We continued on with our conversation and obviously were having a good time because before we knew it, it was 9:30 PM. We said our goodbyes and headed home. I enjoyed Fenix and there were some other things on the menu that would draw me back. I did not think the restaurant was fantastic nor the best French food in the Valley, but it was a nice place to have in Arcadia. I also enjoyed my time with Tim and Tara and hope that we can check out another restaurant together in the very near future.
However, I think I would keep any potato chips away from Tara.
Fenix Eatery & Bar
3943 East Camelback Road
Phoenix, AZ 85018
Hours: Monday through Friday - 11 AM to 3 PM and 5 PM to 2 AM; Saturday - 5 PM to 2 AM. Closed Sunday.
Notes: Limited late night menu available 10 PM to 2 AM.
Alcohol: Full bar service and wine list.
Additional photos can be found at www.feastinginphoenix.com
Fenix Bar & Eatery
3943 E Camelback Rd, Phoenix, AZ 85018
Interesting about the salad confusion. Every time I've been there, I've always ordered the Field Green Salad. I guess I didn't realize that you'd get a smaller version included, anyway. I'm assuming you'd still have to order some type of starter/ appetizer though?
Fenix is good. It won't blow you away, but, not every restaurant needs to. It's a nice other option to have when the Radio Milano's and Postino's of the 'hood have suffocating wait times.
Side note: I don't know if I'd consider Fenix, however, "New York hip," or "minimalist." Those descriptions give a different mental picture of what the restaurant's physical atmosphere is like. Though it may not be traditionally "French bistro," I definitely think it's more traditional-something, and eclectic, than spare or sleek. But yea, semantics.
Good review, Mr. Chadwick.
Nice review, I need to get there since it's in my 'hood. Their late night dining option especially intrigues me, however I do wish they'd post a menu online.
BTW, without crumbled potato chips, the corned beef hotdish (artery-clogging goodness made better by adding velveeta cheese) my family ate this week would have just been mush! It's a necessary mise en place item sometimes. ;) Tara knows.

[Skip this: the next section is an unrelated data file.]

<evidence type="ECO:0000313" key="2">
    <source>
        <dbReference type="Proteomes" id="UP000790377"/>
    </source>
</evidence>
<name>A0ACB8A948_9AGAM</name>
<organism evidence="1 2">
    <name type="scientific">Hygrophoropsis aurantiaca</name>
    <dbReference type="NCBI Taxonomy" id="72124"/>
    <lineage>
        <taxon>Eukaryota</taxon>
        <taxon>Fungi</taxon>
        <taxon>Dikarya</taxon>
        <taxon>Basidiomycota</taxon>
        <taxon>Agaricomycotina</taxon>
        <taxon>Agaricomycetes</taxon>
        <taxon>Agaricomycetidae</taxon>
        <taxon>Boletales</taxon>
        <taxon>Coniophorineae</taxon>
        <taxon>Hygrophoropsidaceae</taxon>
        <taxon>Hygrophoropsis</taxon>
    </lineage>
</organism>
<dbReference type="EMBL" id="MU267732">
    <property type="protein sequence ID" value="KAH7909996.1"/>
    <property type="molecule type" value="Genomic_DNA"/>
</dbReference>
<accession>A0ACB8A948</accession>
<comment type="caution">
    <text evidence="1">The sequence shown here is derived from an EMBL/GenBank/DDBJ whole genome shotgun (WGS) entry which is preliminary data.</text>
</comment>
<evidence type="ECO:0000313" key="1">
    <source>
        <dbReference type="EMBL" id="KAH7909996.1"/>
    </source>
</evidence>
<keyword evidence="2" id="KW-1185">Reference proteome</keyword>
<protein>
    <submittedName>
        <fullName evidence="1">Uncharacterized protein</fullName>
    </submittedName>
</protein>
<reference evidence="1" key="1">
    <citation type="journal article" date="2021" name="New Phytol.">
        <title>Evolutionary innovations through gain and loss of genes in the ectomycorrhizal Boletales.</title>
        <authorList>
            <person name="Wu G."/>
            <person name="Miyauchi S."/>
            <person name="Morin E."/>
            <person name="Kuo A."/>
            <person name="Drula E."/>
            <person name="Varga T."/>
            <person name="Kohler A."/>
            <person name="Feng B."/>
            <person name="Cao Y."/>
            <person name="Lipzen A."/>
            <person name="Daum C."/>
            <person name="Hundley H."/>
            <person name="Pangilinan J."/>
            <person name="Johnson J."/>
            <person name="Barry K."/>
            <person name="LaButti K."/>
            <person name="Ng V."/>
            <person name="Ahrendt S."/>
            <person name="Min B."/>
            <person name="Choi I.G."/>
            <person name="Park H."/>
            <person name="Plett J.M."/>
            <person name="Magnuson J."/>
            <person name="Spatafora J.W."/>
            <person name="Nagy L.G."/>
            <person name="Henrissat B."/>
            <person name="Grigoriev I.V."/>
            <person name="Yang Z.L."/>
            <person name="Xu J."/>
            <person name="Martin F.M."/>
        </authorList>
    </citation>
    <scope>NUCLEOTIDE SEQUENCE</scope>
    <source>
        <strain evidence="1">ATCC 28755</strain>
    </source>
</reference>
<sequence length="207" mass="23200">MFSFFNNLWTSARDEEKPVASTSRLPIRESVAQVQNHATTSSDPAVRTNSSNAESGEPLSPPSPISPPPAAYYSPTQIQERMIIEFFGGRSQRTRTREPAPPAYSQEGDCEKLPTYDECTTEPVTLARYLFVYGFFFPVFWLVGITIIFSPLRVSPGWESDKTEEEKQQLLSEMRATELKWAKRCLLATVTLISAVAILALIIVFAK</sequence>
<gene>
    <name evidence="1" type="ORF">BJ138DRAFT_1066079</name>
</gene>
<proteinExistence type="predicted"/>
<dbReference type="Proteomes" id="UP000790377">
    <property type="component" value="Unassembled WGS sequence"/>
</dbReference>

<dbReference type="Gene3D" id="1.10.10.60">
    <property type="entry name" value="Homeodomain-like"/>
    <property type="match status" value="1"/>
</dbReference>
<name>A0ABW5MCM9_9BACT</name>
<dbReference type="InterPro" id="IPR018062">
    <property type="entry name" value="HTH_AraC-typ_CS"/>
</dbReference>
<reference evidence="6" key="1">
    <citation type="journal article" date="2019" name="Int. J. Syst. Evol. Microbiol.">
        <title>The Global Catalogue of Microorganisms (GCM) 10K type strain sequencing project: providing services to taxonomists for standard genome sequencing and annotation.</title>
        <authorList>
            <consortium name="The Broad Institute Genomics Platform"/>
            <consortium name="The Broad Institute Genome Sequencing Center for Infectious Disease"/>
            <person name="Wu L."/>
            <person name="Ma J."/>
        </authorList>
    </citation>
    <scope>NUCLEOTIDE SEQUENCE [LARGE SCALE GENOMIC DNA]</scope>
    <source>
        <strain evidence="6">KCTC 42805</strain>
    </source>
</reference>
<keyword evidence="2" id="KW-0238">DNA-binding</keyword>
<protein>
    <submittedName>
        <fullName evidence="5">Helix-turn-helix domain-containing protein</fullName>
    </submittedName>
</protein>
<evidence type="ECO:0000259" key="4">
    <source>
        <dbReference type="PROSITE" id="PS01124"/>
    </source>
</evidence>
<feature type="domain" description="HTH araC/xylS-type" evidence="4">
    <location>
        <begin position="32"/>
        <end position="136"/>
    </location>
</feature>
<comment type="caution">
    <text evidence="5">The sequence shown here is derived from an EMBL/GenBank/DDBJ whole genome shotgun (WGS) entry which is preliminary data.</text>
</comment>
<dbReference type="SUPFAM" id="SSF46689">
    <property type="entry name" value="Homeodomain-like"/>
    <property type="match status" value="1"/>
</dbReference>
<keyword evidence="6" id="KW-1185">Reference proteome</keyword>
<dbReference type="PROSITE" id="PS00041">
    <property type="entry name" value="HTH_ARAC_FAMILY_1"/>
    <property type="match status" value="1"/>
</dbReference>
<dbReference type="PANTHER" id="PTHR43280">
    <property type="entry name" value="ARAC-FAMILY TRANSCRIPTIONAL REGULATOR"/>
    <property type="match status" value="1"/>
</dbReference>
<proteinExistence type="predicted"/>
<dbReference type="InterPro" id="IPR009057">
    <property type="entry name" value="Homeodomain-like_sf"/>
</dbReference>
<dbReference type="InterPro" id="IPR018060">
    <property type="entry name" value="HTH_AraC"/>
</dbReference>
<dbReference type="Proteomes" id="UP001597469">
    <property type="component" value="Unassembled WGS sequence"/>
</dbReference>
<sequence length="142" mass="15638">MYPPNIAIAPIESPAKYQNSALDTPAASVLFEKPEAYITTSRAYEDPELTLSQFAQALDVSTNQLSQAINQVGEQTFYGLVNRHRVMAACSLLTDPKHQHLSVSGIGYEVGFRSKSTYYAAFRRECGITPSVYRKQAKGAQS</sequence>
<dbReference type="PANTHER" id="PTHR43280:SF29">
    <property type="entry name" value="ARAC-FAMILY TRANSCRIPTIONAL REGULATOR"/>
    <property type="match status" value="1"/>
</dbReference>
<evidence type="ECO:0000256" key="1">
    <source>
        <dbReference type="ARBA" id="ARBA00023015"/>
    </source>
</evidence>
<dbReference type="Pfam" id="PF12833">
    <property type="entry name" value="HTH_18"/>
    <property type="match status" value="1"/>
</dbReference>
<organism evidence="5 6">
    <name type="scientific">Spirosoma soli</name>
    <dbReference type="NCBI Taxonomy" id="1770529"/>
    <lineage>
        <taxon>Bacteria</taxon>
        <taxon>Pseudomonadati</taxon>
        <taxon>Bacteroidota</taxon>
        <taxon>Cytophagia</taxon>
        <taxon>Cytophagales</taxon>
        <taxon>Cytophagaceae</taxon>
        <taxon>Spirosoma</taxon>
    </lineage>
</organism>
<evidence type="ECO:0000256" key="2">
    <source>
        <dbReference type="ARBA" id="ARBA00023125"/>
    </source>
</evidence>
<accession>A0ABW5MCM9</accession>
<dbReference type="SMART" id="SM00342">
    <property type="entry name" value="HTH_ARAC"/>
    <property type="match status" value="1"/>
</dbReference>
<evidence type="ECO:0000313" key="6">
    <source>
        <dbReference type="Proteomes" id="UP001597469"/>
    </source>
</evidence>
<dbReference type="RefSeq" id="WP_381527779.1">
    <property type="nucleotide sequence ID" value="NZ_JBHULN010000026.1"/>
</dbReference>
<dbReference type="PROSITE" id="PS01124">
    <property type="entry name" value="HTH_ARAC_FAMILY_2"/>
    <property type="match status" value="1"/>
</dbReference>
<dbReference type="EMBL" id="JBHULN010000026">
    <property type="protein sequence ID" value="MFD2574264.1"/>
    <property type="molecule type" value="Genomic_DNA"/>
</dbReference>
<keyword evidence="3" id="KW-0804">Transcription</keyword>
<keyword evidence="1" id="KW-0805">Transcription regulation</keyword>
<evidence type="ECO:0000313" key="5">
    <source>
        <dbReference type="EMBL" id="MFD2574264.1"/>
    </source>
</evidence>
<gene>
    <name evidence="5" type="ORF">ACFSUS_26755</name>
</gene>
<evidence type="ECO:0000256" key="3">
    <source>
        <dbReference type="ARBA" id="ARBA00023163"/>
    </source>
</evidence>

I've been eying this place since it opened over a year ago, but never really had any one to go with or reason to go. Well last night, I was headed to dinner early to get back home before The Office. We thought since it was early enough we might get in to La Grande Orange, but that something I should have known better than to attempt. As I drove past the LGO and discussing with my gf when we should go we got to the corner of 40th st and Camelback. Sitting at the light in shorts and a ball cap I asked her of she'd want to try it. She was still in work clothes, so she had no problem with it. After getting the ok, I pulled in and we were able to get seating really easily at 6:30 on a weekday. I was supised to see other guys in there is shorts, so I wasn't too uncomfortable.
We both ordered Iced Tea (2.00), and were pleased because the tea was fresh and crisp. We are both Iced Tea hounds! I grew up in the South, so it would leave people to believe I drink Lipton brewed with Sugar. However, I am not a Sweet Tea fan, and often have to switch my drink order if the teas has artificial flavorings, or has been sitting for too long. Back to the point, the teas was delicious, and never got below 1/2 of a glass.
We got the same bread as Seth, but with the exception of only one sesame roll when there are two people. We were not too impressed by the bread at first as it was too hard to cut through on the outside, and again like Seth said, the butter was too hard to spread. After a little work and maneuvering though, we were able to prep the rolls, and we both really enjoyed them . The hard exterior gave way to a lighter, soft middle, and the combination of the two was fairly pleasant.
After we ordered our meals, they brought out field green salads. There was a lack of dressing on the salad, which was actually nice because they use extremely fresh greens, assuring that the roughage can stand on its own using very little dressing and some fresh ground pepper to complement it.